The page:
Mamallapuram, 50km south of Chennai, was the major seaport of the ancient Pallava kingdom based at Kanchipuram. The town is all about ancient archaeological wonders, salty air and coastal beauty.
A wander round the town’s magnificent, World Heritage–listed temples and carvings inflames the imagination, especially at sunset.
Standing like a magnificent fist of rock-cut elegance overlooking the sea, surrounded by gardens and ruined courts, the two-towered Shore Temple symbolises the heights of Pallava architecture and the maritime ambitions of the Pallava kings. Its small size belies its excellent proportion and the supreme quality of the carvings, many now eroded into vaguely Impressionist embellishments. Built under Narasimhavarman II in the 8th century, it's the earliest significant free-standing stone temple in Tamil Nadu.
The two towers rise above shrines to Shiva and their original linga captured the sunrise and sunset. Between the Shiva shrines is one to Vishnu, shown sleeping. Rows of Nandi (Shiva's vehicle) statues frame the temple courtyard. A boulder-carved Durga sits on her lion-vehicle's knee on the temple's south side.
The five Rathas is a set of magnificent monolithic rock temples. Built on a sandy compound, the five Rathas or chariots are the perfect examples of the evolution of Dravidian style architecture. The chariots are constructed with Towers, The cars of gods, multipillared halls, and sculptured walls which are chissled out minutely.
The Rathas have an association to the great epic Mahabharata which describes the heroes of Mahabharata with their wife Draupadi which is termed as pancha pandava rathas. The five rathas are (i) Draupadi’s Ratha, (ii) Arjuna’s Rath, (iii) Nakul – Sahadev’s Rath, (iv) Bhima Rath and (v) Dharamraja Yudhistar’s Rath.
A gigantic granite boulder resting on a short incline very near to the Panch Rathas.
In 1908, then-governor of the city Arthur Havelock made an attempt to use seven elephants to move the boulder from its position due to safety concerns, but with no success. It is said that Pallava king Narasimhavarman too made a failed attempt to move the boulder.
The Cave Temple:
Varaha Cave Temple (also Adivaraha Cave Temple) is a rock-cut cave which is a part of the hill top village, which is 4 kilometres to the north of the main Mahabalipurm sites of Rathas and the Shore Temple. It is an example of Indian rock-cut architecture dating from the late 7th century. The temple is one of the finest testimonial to the ancient Vishwakarma Sthapathis, of rock-cur cave architecture, out of many such caves also called Mandapas making it a UNESCO World Heritage Site. The most prominent sculpture in the cave is that of Lord Vishnu in the incarnated form of a Varaha or boar lifting Bhudevi, the mother earth goddess from the sea. Also carved are many mythical figures.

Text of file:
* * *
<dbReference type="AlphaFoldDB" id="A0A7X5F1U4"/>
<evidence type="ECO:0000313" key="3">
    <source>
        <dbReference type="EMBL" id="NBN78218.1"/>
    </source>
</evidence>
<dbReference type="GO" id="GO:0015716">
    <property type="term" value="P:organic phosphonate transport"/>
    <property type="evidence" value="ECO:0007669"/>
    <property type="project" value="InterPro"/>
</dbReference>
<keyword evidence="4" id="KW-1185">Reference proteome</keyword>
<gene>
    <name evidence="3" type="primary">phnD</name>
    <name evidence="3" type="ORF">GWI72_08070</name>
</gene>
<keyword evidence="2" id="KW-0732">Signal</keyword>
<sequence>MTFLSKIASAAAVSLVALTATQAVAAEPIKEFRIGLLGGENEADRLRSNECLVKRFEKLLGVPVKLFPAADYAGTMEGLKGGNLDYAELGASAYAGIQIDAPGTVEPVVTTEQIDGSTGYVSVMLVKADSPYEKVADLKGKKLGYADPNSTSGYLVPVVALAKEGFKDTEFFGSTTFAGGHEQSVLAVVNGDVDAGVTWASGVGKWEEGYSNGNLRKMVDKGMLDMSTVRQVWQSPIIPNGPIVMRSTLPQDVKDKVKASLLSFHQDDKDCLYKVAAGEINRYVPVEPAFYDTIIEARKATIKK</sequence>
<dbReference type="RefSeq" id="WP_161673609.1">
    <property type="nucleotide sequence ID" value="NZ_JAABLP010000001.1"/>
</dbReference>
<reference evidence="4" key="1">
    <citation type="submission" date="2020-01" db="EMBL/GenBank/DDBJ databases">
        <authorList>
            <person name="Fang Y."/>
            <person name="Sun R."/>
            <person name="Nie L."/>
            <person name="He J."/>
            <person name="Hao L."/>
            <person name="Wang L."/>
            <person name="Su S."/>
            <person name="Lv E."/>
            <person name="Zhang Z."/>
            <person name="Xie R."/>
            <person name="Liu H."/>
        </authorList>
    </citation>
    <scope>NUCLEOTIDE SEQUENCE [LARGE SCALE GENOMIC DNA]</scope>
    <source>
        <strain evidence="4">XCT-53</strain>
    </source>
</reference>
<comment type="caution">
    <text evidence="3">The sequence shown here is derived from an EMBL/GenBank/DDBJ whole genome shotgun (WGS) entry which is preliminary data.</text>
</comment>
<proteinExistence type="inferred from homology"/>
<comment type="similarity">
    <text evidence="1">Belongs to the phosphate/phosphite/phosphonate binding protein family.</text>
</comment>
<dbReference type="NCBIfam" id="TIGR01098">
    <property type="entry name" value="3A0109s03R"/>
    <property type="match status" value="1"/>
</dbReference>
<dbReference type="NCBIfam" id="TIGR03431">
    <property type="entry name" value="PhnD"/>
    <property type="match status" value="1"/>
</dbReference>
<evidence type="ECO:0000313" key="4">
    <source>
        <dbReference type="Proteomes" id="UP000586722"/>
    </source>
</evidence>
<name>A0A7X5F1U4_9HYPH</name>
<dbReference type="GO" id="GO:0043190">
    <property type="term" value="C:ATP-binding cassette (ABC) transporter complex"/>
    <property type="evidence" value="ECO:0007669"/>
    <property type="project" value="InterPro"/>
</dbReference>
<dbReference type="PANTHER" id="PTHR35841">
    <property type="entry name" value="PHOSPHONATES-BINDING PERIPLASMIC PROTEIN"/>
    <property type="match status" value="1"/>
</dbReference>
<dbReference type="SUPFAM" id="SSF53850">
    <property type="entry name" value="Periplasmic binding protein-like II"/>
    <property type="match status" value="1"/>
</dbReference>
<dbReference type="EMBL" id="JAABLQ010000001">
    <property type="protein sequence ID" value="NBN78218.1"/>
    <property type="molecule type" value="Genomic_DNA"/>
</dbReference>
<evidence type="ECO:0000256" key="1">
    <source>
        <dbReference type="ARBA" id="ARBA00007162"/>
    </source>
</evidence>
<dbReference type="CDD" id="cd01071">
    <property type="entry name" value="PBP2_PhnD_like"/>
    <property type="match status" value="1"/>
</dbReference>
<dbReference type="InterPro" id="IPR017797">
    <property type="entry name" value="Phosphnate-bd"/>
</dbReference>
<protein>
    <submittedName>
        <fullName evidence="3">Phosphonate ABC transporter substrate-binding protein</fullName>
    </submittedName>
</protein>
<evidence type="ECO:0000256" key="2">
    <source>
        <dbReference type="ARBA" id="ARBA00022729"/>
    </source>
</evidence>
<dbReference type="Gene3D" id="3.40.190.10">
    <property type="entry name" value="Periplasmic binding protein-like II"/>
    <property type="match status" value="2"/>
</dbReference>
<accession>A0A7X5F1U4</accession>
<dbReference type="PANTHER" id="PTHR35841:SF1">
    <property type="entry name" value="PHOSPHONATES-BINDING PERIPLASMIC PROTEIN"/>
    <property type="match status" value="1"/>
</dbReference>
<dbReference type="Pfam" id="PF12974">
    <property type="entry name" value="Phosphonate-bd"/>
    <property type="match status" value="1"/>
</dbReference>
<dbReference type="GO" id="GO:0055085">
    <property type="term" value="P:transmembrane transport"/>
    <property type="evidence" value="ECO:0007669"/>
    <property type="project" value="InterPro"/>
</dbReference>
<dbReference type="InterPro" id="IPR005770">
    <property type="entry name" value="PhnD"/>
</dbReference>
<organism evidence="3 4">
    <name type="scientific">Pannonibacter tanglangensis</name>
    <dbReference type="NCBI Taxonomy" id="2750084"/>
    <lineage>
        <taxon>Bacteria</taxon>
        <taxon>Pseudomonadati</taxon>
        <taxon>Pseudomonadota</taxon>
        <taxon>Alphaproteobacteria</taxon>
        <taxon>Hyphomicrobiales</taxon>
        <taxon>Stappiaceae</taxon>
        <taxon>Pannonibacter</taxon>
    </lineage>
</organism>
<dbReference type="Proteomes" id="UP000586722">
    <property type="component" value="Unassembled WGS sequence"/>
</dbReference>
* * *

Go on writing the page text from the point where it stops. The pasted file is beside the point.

Descent of the Ganges:
It is a giant open-air rock relief carved on two monolithic rock boulders. The legend depicted is the story of the descent of the sacred river Ganges to earth from the heavens led by Bhagirath. The waters of the Ganges are believed to possess supernatural powers. The descent of the Ganges and Arjuna's Penance are portrayed in the stone at this Pallava heritage site. The relief is more of a canvas of Indian rock cut sculpture at its best not seen anywhere in India also making it a part of the UNESCO World Heritage Site.
You cannot get out of the town without visiting the beach which lies just on the shore of the Shore Temple.
View the entire town from the atop this lighthouse. This was built during the Pallava era to serve as a beacon this ancient sea port.
Indian Dance Festival:
The Mamallapuram Dance Festival is held every year during Dec-Jan in Mamallapuram, Tamil Nadu. This dance festival is organised by Department of Tourism, Govt. of Tamil Nadu. Exponents of Bharatanatyam, Kuchipudi, Kathak, Odissi, Mohini Attam and Kathakali perform against this magnificent backdrop of the Pallava rock sculptures. It is vibrant festival of dance where enormous audience enjoys this one month long festival.
This place will always be close to my heart as I had an informal but memorable pre-wedding photoshoot done at the Shore Temple of Mahabalipuram.
PhotoCredit: Google, trawell.com and our friend-cum-photographer Arijit Chakraborty